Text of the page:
Gangwar sees advantages in pro leagues partnering with tech giants to distribute most of their live inventory as opposed to focusing on their own distribution products.

"If direct-to-consumer reach is much smaller, it's much easier to just license content to someone who has massive reach and make more money that way," Gangwar noted. "It's not an area where major leagues have traditionally had expertise or focused on, 'How do I build the largest possible audience?'

"Does that mean that they can't do it and start moving in that direction? I don't know the answer. But the current trend is leaning more toward the streaming services and device manufacturers, Amazon and Roku, being in a much better position to build scale around this audience."

Roku, which began life in 2008 as a streaming box you could attach to your television, might seem like a curious name in this arena. But it possesses its own streaming platform, Roku TV, and its operating system now powers the largest number of smart TVs. The data analysis firm Conviva reports that 32% of all streaming hours were watched via a Roku device in the third quarter of 2021. Its platforms have 56 million active users who streamed 18 billion hours of video in the third quarter.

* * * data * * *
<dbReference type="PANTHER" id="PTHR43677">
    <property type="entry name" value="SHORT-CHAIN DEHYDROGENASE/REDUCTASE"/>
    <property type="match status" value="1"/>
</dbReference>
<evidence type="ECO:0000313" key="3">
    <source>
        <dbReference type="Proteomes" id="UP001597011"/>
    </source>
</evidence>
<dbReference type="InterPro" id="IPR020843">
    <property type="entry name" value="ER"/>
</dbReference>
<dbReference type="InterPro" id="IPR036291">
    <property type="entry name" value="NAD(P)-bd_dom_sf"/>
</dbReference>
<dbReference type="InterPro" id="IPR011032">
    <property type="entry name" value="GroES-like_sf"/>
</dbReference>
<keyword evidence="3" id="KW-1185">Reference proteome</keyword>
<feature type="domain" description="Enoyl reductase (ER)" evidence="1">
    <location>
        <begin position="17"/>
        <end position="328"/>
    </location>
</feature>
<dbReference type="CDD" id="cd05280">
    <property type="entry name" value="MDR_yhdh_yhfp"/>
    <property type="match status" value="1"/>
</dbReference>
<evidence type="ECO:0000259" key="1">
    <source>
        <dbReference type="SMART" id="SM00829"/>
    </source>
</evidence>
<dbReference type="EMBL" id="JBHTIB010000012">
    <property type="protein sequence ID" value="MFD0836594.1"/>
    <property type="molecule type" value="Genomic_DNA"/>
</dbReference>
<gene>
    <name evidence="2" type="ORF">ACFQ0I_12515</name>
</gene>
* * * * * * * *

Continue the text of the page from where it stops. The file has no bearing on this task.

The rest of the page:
Roku CEO Anthony Wood has led his company from modest beginnings to status as the top player in streaming. Could live sports content be next? Arturo Holmes / Getty Images

One of the weapons that cable companies employ is the customer-service hassle that comes with trying to cancel your service. But with the DTC apps, the process is much easier, sometimes requiring only one click. That ease means some streaming services have had issues with customer churn rates. Where sports could help a prominent distributor - like Amazon, Netflix, or Disney - is with its content inventories. A steady stream of live-game content could make it more difficult for a customer to drop the service.